Exhibitions and events
Ancient tattoos: getting under the skin of the Scythians

Getting inked isn’t a new thing. In the BP exhibition Scythians: warriors of ancient Siberia, you will find skin preserved with ancient tattoos. Dave Mazierski has made it his mission in life to cover his body in the same tattoos that are found on a 2,500-year-old mummy from a Bronze Age Scythian tribe.

Steve Gilbert tattooing Dave Mazierski. Photo: Matthew Plexman.


St John Simpson (SJ): What does it feel like to be a walking Pazyryk man?

Dave Mazierski (DM): I don’t necessarily think of myself that way. It was not my original intent to ‘be’ the frozen Scythian… I just thought the designs were beautiful and unique. Now that I have acquired all of the tattoos that we know of (I’m still hoping they find the man’s left hand in the forgotten archives of the Hermitage… I’d bet he has a bird tattoo on his left thumb too…), I have sort of ‘become’ him. I’m not against the connection… I just never thought of myself ‘as’ him.

Line drawings of tattoos from a Scythian burial.

SJ: Can you tell us a little about your tattoos and their design?

DM: Well, as you know, I attempted to copy the designs from Rudenko’s 1970 English language publication The Frozen Tombs of Siberia as accurately as possible, and complete the ‘broken’ designs by filling in missing details based on the style of the other tattoos. I made enlarged photocopies from the line drawings in the book scaled up to fit my body, and over time worked on placing them according to the two drawings that showed the man’s body front and back. The first design we started with is the little four-legged dragon across the upper right arm, and oriented the later designs oriented on its position. The first few tattoos took a few attempts to place, as I had to keep in mind the position of the designs that had to follow.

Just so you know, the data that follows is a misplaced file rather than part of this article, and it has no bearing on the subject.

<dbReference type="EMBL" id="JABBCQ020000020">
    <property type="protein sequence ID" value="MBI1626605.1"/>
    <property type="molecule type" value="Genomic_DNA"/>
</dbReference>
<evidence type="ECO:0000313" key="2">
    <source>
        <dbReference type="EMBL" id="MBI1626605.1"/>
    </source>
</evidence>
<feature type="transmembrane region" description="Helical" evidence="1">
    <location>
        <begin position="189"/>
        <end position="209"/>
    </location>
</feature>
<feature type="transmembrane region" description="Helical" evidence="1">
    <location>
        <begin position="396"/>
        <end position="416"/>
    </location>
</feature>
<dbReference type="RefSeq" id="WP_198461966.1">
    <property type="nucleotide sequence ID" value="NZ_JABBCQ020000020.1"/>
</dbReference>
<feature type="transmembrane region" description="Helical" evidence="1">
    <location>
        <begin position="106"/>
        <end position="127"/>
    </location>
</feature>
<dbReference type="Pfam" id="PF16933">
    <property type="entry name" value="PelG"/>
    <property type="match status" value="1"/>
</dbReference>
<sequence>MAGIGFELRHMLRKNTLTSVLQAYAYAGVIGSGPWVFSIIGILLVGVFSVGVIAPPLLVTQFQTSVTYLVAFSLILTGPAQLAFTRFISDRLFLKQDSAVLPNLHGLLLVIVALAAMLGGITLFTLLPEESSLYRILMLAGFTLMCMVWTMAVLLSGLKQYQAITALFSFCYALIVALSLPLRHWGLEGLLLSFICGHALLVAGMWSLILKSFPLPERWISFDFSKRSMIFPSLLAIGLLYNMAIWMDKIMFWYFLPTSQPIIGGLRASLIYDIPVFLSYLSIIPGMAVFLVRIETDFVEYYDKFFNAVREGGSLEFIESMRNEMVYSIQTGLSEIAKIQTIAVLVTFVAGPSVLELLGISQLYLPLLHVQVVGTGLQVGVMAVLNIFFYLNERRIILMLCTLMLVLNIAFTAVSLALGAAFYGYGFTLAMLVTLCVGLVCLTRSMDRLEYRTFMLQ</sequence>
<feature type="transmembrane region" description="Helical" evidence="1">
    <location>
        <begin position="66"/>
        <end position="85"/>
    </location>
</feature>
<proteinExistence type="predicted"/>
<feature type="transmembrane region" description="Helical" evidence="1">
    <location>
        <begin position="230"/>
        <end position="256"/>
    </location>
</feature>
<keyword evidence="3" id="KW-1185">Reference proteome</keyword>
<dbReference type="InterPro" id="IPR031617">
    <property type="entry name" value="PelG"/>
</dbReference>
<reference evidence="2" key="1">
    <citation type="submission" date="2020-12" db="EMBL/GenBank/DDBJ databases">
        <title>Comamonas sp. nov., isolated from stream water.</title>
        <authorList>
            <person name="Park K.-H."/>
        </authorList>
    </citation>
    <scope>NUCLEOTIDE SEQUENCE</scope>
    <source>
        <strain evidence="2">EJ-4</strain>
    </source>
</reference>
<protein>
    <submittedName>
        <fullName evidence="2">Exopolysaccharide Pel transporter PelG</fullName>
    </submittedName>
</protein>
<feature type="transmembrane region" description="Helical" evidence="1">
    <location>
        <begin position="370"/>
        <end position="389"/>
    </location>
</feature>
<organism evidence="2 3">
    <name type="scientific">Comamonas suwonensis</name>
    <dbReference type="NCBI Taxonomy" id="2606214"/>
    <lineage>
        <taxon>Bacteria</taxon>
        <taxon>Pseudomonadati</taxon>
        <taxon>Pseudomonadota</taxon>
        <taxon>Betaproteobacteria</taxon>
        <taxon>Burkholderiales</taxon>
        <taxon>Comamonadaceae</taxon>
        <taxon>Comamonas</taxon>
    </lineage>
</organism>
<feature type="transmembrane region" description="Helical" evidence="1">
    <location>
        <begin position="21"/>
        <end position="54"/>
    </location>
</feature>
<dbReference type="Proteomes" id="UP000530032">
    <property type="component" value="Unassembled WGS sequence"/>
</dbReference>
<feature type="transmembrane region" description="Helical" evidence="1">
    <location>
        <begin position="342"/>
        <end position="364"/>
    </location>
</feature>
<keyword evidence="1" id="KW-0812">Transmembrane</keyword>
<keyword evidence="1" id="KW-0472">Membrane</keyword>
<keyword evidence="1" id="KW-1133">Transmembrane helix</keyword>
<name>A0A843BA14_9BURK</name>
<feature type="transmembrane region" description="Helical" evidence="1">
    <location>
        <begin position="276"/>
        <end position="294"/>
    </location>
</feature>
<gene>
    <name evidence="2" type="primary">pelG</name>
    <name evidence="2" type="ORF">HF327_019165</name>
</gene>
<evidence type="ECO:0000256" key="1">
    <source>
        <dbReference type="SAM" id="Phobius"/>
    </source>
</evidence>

Photo: Matthew Plexman.

SJ: What drew you to have these done?

DM: I was attracted to the beautiful and organic designs when they were shown to me by my former teacher and mentor in the Art as Applied to Medicine program at the University of Toronto, Steve Gilbert, who also happened to be a tattoo artist and historian. I told him I was interested in starting a ‘tattoo project’ in which all of the pieces would (eventually) integrate into a greater whole… I was thinking along the lines of a Japanese style ‘body suit’. I was unfamiliar with the Scythian/Pazyryk tattoos at the time, but when Steve showed them to me, I decided that that was the art I wanted.

SJ: What are the differences in time and techniques to execute these tattoos between then and now?

DM: We don’t know how the original tattoos were made… as far as I know, there have not been any tools that could be used to make tattoos (needles, handles, etc.) found in any of the Pazyrk tombs. Rudenko hypothesized that the tattoos may have been made by drawing soot-impregnated threads of sinew though the skin, which sounds painful and technically difficult, considering the details of some of the designs. Most of my tattoos were made with contemporary tattoo machines, although a few were done by ‘hand poking’, in which a block of tattoo needles are chucked in a small hobby knife handle and pushed into the skin in a stippling manner.

Fragment of mummified skin showing a Scythian tattoo. © The State Hermitage Museum, St Petersburg, 2017. Photo: V Terebenin.

SJ: What sorts of responses have you had?

DM: These days, tattoos in society are so prevalent I’m not sure if they register with most people (although I enjoy catching the eye of those who notice!). A few years ago, I took part in a TV documentary on the Hermitage [you can watch footage below] that was shown on Canadian cable TV, and so once in a while someone asks if I was ‘that guy on TV’. If people do comment, they are complimentary, with some trying to guess the origins or meaning of the designs. ‘Celtic?’ ‘Viking?’ ‘Chinese?’ Only people who are familiar with the original ‘frozen Scythian’ correctly guess Siberia as their place of origin.

Photo: Matthew Plexman.

SJ: Do you have a favourite?

DM: Hmmm… that’s a bit like choosing my favourite child! I have to say I have become very fond of the rooster on my right thumb; I’m hoping that the curators at the Hermitage find the (detached) left hand from the body my tattoos come from in their collection; I’d bet good money that he had a tattoo on his left thumb, too!

You can watch more of Dave’s journey adding the Scythian tattoos to his body in the clip from an episode of the Canadian History Television series Museum Secrets below:

And here’s St John talking about some of the tattooed mummies in the exhibition:


The BP exhibition Scythians: warriors of ancient Siberia is on from 14 September 2017 to 14 January 2018.
Supported by BP.